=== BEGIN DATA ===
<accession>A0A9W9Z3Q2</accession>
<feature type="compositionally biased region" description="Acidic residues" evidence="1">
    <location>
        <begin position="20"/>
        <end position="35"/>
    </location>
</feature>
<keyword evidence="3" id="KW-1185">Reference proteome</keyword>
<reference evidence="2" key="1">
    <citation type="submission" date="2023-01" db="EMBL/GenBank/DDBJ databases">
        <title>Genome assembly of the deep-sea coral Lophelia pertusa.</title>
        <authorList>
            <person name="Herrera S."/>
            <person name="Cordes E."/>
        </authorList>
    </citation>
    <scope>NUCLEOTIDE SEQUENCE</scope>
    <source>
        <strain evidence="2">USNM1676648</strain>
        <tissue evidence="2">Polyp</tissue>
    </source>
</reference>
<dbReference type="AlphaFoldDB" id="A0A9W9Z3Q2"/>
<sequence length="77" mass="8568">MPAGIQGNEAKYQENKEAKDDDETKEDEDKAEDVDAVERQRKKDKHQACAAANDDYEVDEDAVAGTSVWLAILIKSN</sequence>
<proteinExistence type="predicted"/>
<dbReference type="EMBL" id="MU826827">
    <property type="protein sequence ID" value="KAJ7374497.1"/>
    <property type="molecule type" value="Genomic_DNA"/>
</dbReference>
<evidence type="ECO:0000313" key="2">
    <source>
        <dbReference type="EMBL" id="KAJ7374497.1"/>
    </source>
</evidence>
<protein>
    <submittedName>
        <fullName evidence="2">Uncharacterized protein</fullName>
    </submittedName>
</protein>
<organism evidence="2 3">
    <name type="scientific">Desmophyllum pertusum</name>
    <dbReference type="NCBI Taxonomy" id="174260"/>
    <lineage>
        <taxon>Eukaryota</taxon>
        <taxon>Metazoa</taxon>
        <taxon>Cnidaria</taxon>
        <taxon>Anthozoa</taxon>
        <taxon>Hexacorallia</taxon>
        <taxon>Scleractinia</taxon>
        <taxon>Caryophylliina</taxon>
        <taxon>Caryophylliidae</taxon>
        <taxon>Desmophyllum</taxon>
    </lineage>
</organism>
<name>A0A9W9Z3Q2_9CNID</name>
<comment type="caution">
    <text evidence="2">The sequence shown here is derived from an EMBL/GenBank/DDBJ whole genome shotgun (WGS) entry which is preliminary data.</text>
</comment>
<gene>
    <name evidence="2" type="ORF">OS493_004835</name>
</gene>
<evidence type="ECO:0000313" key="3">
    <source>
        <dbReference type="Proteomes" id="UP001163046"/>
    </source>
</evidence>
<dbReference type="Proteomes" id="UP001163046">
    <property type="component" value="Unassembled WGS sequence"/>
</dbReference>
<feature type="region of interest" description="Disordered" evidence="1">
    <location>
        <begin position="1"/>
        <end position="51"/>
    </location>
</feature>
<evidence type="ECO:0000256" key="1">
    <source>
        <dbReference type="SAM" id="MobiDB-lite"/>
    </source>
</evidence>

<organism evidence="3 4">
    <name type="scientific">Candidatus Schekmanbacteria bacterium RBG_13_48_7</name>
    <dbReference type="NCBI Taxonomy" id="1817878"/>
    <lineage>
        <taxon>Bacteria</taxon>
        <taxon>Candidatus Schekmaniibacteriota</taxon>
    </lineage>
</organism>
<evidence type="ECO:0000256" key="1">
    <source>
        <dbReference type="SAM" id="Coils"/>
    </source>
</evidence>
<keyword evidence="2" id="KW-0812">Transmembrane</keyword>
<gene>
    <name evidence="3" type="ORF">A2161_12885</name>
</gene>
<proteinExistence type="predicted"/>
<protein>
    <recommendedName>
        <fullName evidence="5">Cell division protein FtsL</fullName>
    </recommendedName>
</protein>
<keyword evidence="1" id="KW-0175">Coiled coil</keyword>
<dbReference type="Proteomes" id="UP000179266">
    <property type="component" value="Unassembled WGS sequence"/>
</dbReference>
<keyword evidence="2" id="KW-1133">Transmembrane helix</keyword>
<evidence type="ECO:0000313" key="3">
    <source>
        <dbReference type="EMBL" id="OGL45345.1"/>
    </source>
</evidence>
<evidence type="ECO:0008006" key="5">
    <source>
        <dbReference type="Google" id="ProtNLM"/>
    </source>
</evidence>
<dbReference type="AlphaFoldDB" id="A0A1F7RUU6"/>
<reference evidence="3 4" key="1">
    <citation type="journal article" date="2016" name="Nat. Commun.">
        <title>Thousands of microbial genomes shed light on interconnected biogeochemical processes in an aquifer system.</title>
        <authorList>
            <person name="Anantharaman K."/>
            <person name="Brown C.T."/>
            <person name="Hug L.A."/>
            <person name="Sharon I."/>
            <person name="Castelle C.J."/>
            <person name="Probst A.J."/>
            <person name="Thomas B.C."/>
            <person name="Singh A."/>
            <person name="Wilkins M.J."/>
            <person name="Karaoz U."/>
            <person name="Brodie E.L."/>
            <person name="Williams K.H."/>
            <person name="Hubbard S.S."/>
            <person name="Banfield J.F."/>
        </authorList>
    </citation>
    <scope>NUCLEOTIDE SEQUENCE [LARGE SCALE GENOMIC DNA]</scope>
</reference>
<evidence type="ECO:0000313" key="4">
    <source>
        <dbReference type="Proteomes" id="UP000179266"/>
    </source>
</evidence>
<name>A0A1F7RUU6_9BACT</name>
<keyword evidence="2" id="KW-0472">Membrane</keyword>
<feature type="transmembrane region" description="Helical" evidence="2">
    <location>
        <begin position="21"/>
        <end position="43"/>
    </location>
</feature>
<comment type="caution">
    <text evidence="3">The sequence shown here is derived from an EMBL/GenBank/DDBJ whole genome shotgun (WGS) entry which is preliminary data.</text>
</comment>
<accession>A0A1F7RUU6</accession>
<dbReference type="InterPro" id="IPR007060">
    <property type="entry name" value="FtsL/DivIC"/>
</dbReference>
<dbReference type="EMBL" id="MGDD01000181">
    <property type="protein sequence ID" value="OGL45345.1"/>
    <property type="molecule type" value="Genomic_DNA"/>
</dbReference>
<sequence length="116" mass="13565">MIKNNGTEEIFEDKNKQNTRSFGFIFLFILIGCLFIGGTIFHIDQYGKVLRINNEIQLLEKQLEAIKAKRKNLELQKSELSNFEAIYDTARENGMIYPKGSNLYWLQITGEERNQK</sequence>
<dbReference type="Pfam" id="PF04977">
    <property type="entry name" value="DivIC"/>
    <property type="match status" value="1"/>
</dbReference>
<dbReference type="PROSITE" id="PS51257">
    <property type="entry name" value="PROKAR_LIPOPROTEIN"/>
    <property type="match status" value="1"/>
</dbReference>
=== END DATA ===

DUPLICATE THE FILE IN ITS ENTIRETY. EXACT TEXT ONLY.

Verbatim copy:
<accession>A0A9W9Z3Q2</accession>
<feature type="compositionally biased region" description="Acidic residues" evidence="1">
    <location>
        <begin position="20"/>
        <end position="35"/>
    </location>
</feature>
<keyword evidence="3" id="KW-1185">Reference proteome</keyword>
<reference evidence="2" key="1">
    <citation type="submission" date="2023-01" db="EMBL/GenBank/DDBJ databases">
        <title>Genome assembly of the deep-sea coral Lophelia pertusa.</title>
        <authorList>
            <person name="Herrera S."/>
            <person name="Cordes E."/>
        </authorList>
    </citation>
    <scope>NUCLEOTIDE SEQUENCE</scope>
    <source>
        <strain evidence="2">USNM1676648</strain>
        <tissue evidence="2">Polyp</tissue>
    </source>
</reference>
<dbReference type="AlphaFoldDB" id="A0A9W9Z3Q2"/>
<sequence length="77" mass="8568">MPAGIQGNEAKYQENKEAKDDDETKEDEDKAEDVDAVERQRKKDKHQACAAANDDYEVDEDAVAGTSVWLAILIKSN</sequence>
<proteinExistence type="predicted"/>
<dbReference type="EMBL" id="MU826827">
    <property type="protein sequence ID" value="KAJ7374497.1"/>
    <property type="molecule type" value="Genomic_DNA"/>
</dbReference>
<evidence type="ECO:0000313" key="2">
    <source>
        <dbReference type="EMBL" id="KAJ7374497.1"/>
    </source>
</evidence>
<protein>
    <submittedName>
        <fullName evidence="2">Uncharacterized protein</fullName>
    </submittedName>
</protein>
<organism evidence="2 3">
    <name type="scientific">Desmophyllum pertusum</name>
    <dbReference type="NCBI Taxonomy" id="174260"/>
    <lineage>
        <taxon>Eukaryota</taxon>
        <taxon>Metazoa</taxon>
        <taxon>Cnidaria</taxon>
        <taxon>Anthozoa</taxon>
        <taxon>Hexacorallia</taxon>
        <taxon>Scleractinia</taxon>
        <taxon>Caryophylliina</taxon>
        <taxon>Caryophylliidae</taxon>
        <taxon>Desmophyllum</taxon>
    </lineage>
</organism>
<name>A0A9W9Z3Q2_9CNID</name>
<comment type="caution">
    <text evidence="2">The sequence shown here is derived from an EMBL/GenBank/DDBJ whole genome shotgun (WGS) entry which is preliminary data.</text>
</comment>
<gene>
    <name evidence="2" type="ORF">OS493_004835</name>
</gene>
<evidence type="ECO:0000313" key="3">
    <source>
        <dbReference type="Proteomes" id="UP001163046"/>
    </source>
</evidence>
<dbReference type="Proteomes" id="UP001163046">
    <property type="component" value="Unassembled WGS sequence"/>
</dbReference>
<feature type="region of interest" description="Disordered" evidence="1">
    <location>
        <begin position="1"/>
        <end position="51"/>
    </location>
</feature>
<evidence type="ECO:0000256" key="1">
    <source>
        <dbReference type="SAM" id="MobiDB-lite"/>
    </source>
</evidence>

<organism evidence="3 4">
    <name type="scientific">Candidatus Schekmanbacteria bacterium RBG_13_48_7</name>
    <dbReference type="NCBI Taxonomy" id="1817878"/>
    <lineage>
        <taxon>Bacteria</taxon>
        <taxon>Candidatus Schekmaniibacteriota</taxon>
    </lineage>
</organism>
<evidence type="ECO:0000256" key="1">
    <source>
        <dbReference type="SAM" id="Coils"/>
    </source>
</evidence>
<keyword evidence="2" id="KW-0812">Transmembrane</keyword>
<gene>
    <name evidence="3" type="ORF">A2161_12885</name>
</gene>
<proteinExistence type="predicted"/>
<protein>
    <recommendedName>
        <fullName evidence="5">Cell division protein FtsL</fullName>
    </recommendedName>
</protein>
<keyword evidence="1" id="KW-0175">Coiled coil</keyword>
<dbReference type="Proteomes" id="UP000179266">
    <property type="component" value="Unassembled WGS sequence"/>
</dbReference>
<keyword evidence="2" id="KW-1133">Transmembrane helix</keyword>
<evidence type="ECO:0000313" key="3">
    <source>
        <dbReference type="EMBL" id="OGL45345.1"/>
    </source>
</evidence>
<evidence type="ECO:0008006" key="5">
    <source>
        <dbReference type="Google" id="ProtNLM"/>
    </source>
</evidence>
<dbReference type="AlphaFoldDB" id="A0A1F7RUU6"/>
<reference evidence="3 4" key="1">
    <citation type="journal article" date="2016" name="Nat. Commun.">
        <title>Thousands of microbial genomes shed light on interconnected biogeochemical processes in an aquifer system.</title>
        <authorList>
            <person name="Anantharaman K."/>
            <person name="Brown C.T."/>
            <person name="Hug L.A."/>
            <person name="Sharon I."/>
            <person name="Castelle C.J."/>
            <person name="Probst A.J."/>
            <person name="Thomas B.C."/>
            <person name="Singh A."/>
            <person name="Wilkins M.J."/>
            <person name="Karaoz U."/>
            <person name="Brodie E.L."/>
            <person name="Williams K.H."/>
            <person name="Hubbard S.S."/>
            <person name="Banfield J.F."/>
        </authorList>
    </citation>
    <scope>NUCLEOTIDE SEQUENCE [LARGE SCALE GENOMIC DNA]</scope>
</reference>
<evidence type="ECO:0000313" key="4">
    <source>
        <dbReference type="Proteomes" id="UP000179266"/>
    </source>
</evidence>
<name>A0A1F7RUU6_9BACT</name>
<keyword evidence="2" id="KW-0472">Membrane</keyword>
<feature type="transmembrane region" description="Helical" evidence="2">
    <location>
        <begin position="21"/>
        <end position="43"/>
    </location>
</feature>
<comment type="caution">
    <text evidence="3">The sequence shown here is derived from an EMBL/GenBank/DDBJ whole genome shotgun (WGS) entry which is preliminary data.</text>
</comment>
<accession>A0A1F7RUU6</accession>
<dbReference type="InterPro" id="IPR007060">
    <property type="entry name" value="FtsL/DivIC"/>
</dbReference>
<dbReference type="EMBL" id="MGDD01000181">
    <property type="protein sequence ID" value="OGL45345.1"/>
    <property type="molecule type" value="Genomic_DNA"/>
</dbReference>
<sequence length="116" mass="13565">MIKNNGTEEIFEDKNKQNTRSFGFIFLFILIGCLFIGGTIFHIDQYGKVLRINNEIQLLEKQLEAIKAKRKNLELQKSELSNFEAIYDTARENGMIYPKGSNLYWLQITGEERNQK</sequence>
<dbReference type="Pfam" id="PF04977">
    <property type="entry name" value="DivIC"/>
    <property type="match status" value="1"/>
</dbReference>
<dbReference type="PROSITE" id="PS51257">
    <property type="entry name" value="PROKAR_LIPOPROTEIN"/>
    <property type="match status" value="1"/>
</dbReference>